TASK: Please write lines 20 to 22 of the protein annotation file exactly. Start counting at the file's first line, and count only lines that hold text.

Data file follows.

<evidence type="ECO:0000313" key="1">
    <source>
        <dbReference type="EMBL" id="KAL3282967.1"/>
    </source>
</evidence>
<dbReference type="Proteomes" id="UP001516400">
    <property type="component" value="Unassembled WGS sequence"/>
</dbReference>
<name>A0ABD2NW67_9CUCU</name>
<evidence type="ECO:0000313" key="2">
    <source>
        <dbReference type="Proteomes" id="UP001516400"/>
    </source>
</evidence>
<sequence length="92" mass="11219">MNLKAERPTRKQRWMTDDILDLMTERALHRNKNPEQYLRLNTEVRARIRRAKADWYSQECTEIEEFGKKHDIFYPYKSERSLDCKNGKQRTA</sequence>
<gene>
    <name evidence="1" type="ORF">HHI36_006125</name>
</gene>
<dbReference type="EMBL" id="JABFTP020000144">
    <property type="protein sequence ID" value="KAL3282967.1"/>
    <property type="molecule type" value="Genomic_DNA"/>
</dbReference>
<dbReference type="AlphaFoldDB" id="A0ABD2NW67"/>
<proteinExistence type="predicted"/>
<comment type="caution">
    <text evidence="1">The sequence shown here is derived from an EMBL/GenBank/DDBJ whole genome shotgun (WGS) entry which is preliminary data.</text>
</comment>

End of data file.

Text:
    <property type="protein sequence ID" value="KAL3282967.1"/>
    <property type="molecule type" value="Genomic_DNA"/>
</dbReference>